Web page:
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The origins of West Virginia’s literary heritage predate statehood. While numerous published writers made Western Virginia their home, there are a select few whose influence and importance stand out. Novelist, journalist, and travel writer Anne Royall (1769–1854), who spent her early adult years at Sweet Springs in Monroe County, was one of the earliest. Aside from her uncommon independence for a woman of her day, Royall’s outspokenness toward prominent figures and issues anticipates by decades the muckraking tradition that was eventually to characterize American journalism. In addition to her novel, The Tennessean (1827), she is noted for Letters from Alabama (1830) and Sketches of History, Life, and Manners in the United States (1826).

The African-American essayist and Civil War officer, Martin Delany (1812–85), was born at Charles Town and is best-known for his anti-racist writings, most particularly Blake: or, the Huts of America, originally serialized in 1859–62. David Hunter Strother (1816–88), born at Martinsburg, established himself as an illustrator and travel writer under the pen name Porte Crayon and went on to greater fame as a Civil War correspondent and military officer. Yet another literary pioneer is Rebecca Harding Davis of Wheeling (1831–1910), author of one of the earliest and most enduring examples of social realism, the short story ‘‘Life in the Iron Mills’’ (1861).

Western Virginians produced a rich historical literature, particularly from the region’s dramatic frontier period. The best-known accounts are Notes on the Settlement and Indian Wars of the Western Parts of Virginia and Pennsylvania from 1763 to 1783 (1824) by Joseph Doddridge (1769–1826); Chronicles of Border Warfare (1831) by Alexander Scott Withers (1792–1865); and History of the Early Settlement and Indian Wars of Western Virginia (1851) by Wills De Hass (1817–1910). Trans-Allegheny Pioneers by John P. Hale (1824–1902) was published in 1886. Supplementing these is the extensive collection of interviews, letters, and documents compiled by Lyman Draper (1815–91) from 1840 to 1891.

Two of West Virginia’s governors were accomplished men of letters. George Wesley Atkinson (1845–1925) authored The History of Kanawha County (1876), and William Alexander MacCorkle (1857–1930) is noted for The White Sulphur Springs (1916), Some Southern Questions (1908), and for his memoir, The Recollections of Fifty Years of West Virginia (1928).

The emergence of West Virginia writers of national prominence begins in the late 19th century. Harrison County’s Melville Davisson Post (1869–1930), author of the Uncle Abner detective stories, is widely regarded as influential in the development of the modern mystery genre. The poet Anne Spencer (1882–1975), who grew up in Bramwell, Mercer County, was a noted participant in the Harlem Renaissance. Poet and essayist John Peale Bishop (1892–1944) was born at Charles Town and shared the international literary spotlight with the likes of Faulkner and Gertrude Stein.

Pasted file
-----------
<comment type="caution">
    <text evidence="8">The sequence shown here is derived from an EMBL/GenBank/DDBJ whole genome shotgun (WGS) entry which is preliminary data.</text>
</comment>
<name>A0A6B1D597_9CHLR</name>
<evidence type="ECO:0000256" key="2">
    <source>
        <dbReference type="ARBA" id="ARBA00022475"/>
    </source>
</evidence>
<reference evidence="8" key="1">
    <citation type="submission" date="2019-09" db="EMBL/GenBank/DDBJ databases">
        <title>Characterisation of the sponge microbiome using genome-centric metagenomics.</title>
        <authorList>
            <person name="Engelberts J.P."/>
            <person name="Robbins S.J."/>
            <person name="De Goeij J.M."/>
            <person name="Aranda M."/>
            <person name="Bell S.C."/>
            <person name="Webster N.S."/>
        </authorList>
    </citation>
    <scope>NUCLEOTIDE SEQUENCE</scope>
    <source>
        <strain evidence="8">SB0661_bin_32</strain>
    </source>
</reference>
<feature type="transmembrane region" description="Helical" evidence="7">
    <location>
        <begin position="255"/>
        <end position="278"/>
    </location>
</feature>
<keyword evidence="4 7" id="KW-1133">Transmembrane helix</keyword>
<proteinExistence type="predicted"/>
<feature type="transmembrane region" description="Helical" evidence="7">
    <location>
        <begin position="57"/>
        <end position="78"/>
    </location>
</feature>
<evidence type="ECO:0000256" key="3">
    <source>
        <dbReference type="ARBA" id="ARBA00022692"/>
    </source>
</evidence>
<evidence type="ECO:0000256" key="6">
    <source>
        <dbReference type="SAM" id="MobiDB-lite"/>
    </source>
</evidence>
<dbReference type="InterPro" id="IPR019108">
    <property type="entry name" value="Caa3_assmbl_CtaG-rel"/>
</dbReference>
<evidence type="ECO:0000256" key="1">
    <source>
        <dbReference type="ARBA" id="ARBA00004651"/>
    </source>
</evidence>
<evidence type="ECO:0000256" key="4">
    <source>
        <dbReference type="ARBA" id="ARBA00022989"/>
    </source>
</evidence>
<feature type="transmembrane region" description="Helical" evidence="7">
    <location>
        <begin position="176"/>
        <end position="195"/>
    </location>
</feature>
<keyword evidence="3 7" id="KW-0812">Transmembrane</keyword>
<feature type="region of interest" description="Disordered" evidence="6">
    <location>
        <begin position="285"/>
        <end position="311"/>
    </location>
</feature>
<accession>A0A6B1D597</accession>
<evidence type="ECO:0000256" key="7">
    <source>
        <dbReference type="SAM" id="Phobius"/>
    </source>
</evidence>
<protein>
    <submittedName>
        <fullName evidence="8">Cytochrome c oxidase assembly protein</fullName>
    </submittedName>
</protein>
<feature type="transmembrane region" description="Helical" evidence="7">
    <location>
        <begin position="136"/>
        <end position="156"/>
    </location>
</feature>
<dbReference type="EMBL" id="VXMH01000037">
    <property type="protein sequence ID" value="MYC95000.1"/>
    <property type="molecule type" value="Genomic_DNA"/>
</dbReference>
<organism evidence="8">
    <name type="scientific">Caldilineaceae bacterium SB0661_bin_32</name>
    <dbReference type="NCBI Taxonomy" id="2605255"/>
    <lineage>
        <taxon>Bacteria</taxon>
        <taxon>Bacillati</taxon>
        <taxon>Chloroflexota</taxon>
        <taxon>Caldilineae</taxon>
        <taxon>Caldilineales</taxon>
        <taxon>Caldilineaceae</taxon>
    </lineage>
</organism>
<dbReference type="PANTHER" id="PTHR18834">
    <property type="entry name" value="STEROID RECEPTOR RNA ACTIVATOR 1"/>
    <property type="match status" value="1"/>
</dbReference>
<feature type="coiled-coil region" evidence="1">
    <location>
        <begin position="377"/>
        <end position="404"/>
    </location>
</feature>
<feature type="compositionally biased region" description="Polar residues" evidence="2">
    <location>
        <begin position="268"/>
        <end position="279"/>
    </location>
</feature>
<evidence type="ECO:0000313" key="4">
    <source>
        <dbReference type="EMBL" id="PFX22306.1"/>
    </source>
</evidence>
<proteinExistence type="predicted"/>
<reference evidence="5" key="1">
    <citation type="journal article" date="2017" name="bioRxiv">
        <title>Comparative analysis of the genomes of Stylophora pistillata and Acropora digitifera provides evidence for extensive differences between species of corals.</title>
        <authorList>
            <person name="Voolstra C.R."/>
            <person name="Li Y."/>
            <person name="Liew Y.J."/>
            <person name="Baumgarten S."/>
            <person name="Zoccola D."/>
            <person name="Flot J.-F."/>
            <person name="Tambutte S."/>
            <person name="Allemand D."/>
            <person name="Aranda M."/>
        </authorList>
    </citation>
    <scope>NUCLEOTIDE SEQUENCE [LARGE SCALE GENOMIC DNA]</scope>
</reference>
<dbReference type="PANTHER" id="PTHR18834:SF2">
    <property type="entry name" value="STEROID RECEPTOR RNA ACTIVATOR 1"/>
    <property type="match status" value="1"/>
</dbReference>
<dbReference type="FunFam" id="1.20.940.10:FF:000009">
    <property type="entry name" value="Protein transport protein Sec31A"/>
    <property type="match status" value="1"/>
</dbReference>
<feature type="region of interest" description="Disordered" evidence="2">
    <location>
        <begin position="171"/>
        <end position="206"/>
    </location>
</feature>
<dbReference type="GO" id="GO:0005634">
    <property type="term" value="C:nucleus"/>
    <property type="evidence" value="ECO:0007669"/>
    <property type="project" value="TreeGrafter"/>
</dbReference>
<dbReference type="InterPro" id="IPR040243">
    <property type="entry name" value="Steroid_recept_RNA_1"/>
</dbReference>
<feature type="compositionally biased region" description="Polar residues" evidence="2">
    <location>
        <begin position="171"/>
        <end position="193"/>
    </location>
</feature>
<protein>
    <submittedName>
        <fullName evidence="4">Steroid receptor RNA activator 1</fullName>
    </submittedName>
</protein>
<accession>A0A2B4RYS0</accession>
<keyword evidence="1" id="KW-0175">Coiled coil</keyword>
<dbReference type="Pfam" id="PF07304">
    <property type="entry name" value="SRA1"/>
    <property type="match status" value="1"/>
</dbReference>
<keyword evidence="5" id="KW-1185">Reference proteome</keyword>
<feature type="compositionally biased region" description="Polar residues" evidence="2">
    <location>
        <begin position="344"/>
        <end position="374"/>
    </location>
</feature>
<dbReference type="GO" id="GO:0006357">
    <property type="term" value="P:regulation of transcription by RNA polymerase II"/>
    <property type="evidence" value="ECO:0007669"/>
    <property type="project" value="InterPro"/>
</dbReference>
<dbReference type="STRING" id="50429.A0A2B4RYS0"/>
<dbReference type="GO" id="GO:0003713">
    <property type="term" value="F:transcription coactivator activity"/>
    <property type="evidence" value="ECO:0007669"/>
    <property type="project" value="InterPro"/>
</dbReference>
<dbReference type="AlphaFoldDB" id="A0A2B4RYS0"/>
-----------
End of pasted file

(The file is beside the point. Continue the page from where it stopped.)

Pocahontas County poet Louise McNeill (1911–93) came into prominence with her collection titled Gauley Mountain (1939), and served as West Virginia’s poet laureate from 1979 until her death. Also notable in the early 20th century was Julia Davis (1900–93) of Clarksburg, author of The Shenandoah (1945) in the Rivers of America series, among other works. Bridging the period of the Second World War were writers such as Webster Springs native Hubert Skidmore (1909–46), whose social realist fiction often dealt with class and cultural conflict in West Virginia. His novel, Hawks Nest (1941), was a fictionalized account of the death toll in building the Hawks Nest Tunnel. His twin brother, Hobert (1909–69), was also an author, whose works included a fictional treatment of twin brothers, The Years Are Even (1952).

It was the post-war period, however, that occasioned the first full flowering of West Virginia literature. There are the notable literary contributions of Moundsville’s Davis Grubb (1919–80), whose suspense novel, Night of the Hunter (1953), was a National Book Award finalist. Fairmont native John Knowles (1926–2001) rose to enduring prominence for A Separate Peace (1960); he also wrote A Vein of Riches (1978), a novel based on his hometown’s rich industrial heritage. A less acknowledged but much accomplished writer, William Hoffman (1925-2009) began what became a long literary career in this same period.

It is also in this period that we find the towering achievement of Mary Lee Settle’s Beulah Quintet. These five novels— Prisons, O Beulah Land, Know Nothing, The Scapegoat, and The Killing Ground—published between 1956 and 1982, can be regarded as a literary reckoning with the West Virginia experience. Collectively they constitute not only an impressive aesthetic accomplishment but also a near-definitive coming to terms with regional social history in a narrative, fictional form. Settle (1918-2005) wrote many other novels, including several about West Virginia. The magnitude of her work exceeds any literary precedents.

It would be another generation before anyone would undertake anything approaching Settle’s project. This time Wheeling served as the historical backdrop for the novels of Keith Maillard Light in the Company of Women (1993), Gloria (1999), Clarinet Polka (2003), Alex Driving South (1980), and Hazard Zones (1995).

Also prominent among this next generation was short-story writer Breece D’J Pancake (1952–79) who grew up in Milton, Cabell County. Though mindful of earlier work, particularly Tom Kromer’s (1906–69) Waiting for Nothing (1935), Pancake exhibited a vision of common local experience, teaching Appalachian writers that regional everyday life could provide a landscape for new and original work.